But that was leaping ahead of the story of the holiday. Through Leo Vuyck (a bosom buddy from my schooldays), an aged Chevrolet was bought for our account. Second hand cars are cheaper in Holland than here, and that was really lovely. We stayed with Mam's parents, which was a huge imposition to make on the old people, but unavoidable since making alternative arrangements, such as renting a house. would have caused huge offence.
We ran up a heavy mileage in the car which consumed huge amounts of engine oil. On one of the first excursions, travelling down the Elzenlaan we came across some workmen pruning trees, removing entire branches. Fyk, who liked to ride in the back standing on the prop shaft tunnel says: "Look, real (echte mensen) people work on the trees here", which pained his grandfather, who was a mealy-mouthed anti-racist, as it would any other Hollander to be declared a real person on the basis of being white.
The remarkable thing is that none of our children show inherent racist trait other than Fyk (at age 5! Ed) who is currently in the middle of it, and sails his yacht up and down the east coast of Africa without indulging in racial genocide.
Thanks to the car we could do all sorts of things and take people all over the place. We had a great time and we could get to lots of place in short order since the country, unlike South Africa, is very small.
The roads in Holland then were a lot different from today. A traffic jam was a rarity and it was an "undivided pleasure" to drive around there. There were lots of attractions for the children like Efteling and Madurodam to visit and we admired the bulb fields and the nearby botanical gardens De Keukenhof. Things in Holland are often done on the cheap - it is not a country of cities and wide thoroughfares and public squares. Holland is notable for its neatness, simplicity if you want to be more specific. Government buildings and Parliament are not grandiose, but well-maintained.
Rotterdam, which justly claims to be the largest harbour city has a monument commemorating World War 2 bombing which left a large gap in the city's centre. The monument is striking and exceptional but is not prominently placed.
I made the mistake of saying to Ien and her father that a particularly unsightly section of a canal-side in Amsterdam, old, decrepit and decayed near the old Mint tower, should be demolished and redeveloped. Oy the reaction I received! No sense of history! Clearly not a Hollander at heart! But not many would disagree with me: the whole area was putrid, the canal walls collapsing, the stink overpowering - you cannot image the degree of decay, and all of it totally unused and unusable.
There are indeed plazas, but these are of small size and when there are monuments on these they are located in a corner and are used as public conveniences by the 'long-haired'. You want to stay away from the cities, but the rural areas -which are exceedingly flat - are very charming and attractive, and offer good food as well. The so called 'sand-lands' of the Veluwe, a particularly beautiful region were not accessible due to the business of mating deer who need a peaceful environment to do that successfully. We never ventured outside of the Netherlands borders.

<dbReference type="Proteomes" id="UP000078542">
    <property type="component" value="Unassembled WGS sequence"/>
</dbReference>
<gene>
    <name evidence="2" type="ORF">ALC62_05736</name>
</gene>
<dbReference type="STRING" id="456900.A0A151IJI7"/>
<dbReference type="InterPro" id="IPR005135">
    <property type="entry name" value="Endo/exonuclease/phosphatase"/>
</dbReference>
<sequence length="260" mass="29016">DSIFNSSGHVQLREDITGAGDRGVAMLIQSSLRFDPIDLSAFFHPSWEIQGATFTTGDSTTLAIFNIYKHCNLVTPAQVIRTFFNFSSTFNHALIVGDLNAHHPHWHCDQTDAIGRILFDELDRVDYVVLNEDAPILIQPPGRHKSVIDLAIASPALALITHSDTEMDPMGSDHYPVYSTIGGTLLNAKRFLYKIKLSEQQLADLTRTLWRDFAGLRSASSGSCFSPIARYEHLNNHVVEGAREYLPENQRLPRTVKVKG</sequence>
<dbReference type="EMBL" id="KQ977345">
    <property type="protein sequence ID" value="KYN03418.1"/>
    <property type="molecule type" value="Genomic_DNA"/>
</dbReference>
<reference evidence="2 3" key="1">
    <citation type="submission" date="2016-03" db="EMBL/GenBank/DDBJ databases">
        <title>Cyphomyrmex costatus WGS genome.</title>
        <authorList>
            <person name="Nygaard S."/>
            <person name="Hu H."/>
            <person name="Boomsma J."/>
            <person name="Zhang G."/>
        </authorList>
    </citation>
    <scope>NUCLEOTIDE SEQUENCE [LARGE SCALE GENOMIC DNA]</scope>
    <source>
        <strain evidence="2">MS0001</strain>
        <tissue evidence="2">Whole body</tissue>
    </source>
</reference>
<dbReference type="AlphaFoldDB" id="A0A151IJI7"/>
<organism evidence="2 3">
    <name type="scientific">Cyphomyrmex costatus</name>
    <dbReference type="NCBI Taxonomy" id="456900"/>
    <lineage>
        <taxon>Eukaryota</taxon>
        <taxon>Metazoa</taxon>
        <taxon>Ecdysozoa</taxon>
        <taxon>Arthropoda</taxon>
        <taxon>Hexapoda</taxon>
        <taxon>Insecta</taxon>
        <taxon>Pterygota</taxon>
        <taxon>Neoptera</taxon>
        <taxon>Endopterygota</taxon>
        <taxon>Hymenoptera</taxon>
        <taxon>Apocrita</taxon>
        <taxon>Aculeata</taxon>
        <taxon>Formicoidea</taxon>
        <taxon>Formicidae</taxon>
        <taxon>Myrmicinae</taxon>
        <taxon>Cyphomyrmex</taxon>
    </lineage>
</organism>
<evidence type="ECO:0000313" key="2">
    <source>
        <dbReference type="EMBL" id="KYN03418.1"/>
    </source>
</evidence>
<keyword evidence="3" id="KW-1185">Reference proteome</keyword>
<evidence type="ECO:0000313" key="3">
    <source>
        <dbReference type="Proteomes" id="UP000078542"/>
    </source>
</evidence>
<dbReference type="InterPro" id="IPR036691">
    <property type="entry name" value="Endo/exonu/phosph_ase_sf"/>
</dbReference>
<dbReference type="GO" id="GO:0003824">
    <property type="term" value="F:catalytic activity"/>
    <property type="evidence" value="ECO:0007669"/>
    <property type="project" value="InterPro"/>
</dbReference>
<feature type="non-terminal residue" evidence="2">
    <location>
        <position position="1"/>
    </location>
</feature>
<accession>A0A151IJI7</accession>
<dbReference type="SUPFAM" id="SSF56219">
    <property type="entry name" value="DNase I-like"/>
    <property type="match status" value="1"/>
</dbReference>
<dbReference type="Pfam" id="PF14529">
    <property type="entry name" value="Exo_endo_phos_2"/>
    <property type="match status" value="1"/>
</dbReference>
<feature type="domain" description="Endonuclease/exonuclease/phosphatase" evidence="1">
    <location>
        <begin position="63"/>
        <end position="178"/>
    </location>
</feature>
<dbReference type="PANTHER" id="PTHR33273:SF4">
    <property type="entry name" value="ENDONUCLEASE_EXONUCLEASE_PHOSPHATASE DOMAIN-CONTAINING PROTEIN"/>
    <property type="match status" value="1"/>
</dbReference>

The region of Friesland has a unique and singular character. There you can still clearly see the historical reality of rich farmers and their lowly peasant labour who lived separate from the landowners. Large, stately farmhouses barns for the expensive coaches and stables for the teams, and outbuildings with facilities for paying the peasants. Some of the manors with surrounding moat to emphasise their owners huge wealth, earned partly from agriculture, but also shipping and trade.
Historical trends still extant are seen in the smallness of the villages of peasant cottages centred around a church. The cottages stand on higher ground named a 'terp', which exist since the Middle Ages when there were no dykes to protect against high water. The terps were raised from surrounding clay beds, often by monks of the Roman Church, that being the only church at the time, and monasticism a sought after spiritual ambition, where you strove for the Heavenly Kingdom on earth. The monks exercised a wide influence of many aspects of life, not just, as often depicted, just making copies of the Bible, even today the term 'monks work' recalls the hard work performed by the monasteries.
We visited the Vuyk family in Voorburg, near Den Haag. Leo Vuyk always claimed to have convinced Ien to accept my marriage proposal. The summer that I was away in Surabaya he went camping on Texel, an island north of Holland, where Ien was also camping close by. He took the time to recommend me to Ien, telling her what a fine fellow I was. Sadly both Leo and his wife are now deceased.
The time arrived for me to return to South Africa on the Athlone Castle that sailed from Southampton. That meant crossing by ferry to England, taking the train to London, transferring to another station, and another train to Southampton; which sounded complicated but was actually very easy. Mam had let Rie Runhaar, who was no genius by anybody's standard, fill her head with nonsense and therefore wanted to sail directly from Holland to Cape Town on the Waterman, which was a converted wartime freighter called a Liberty ship.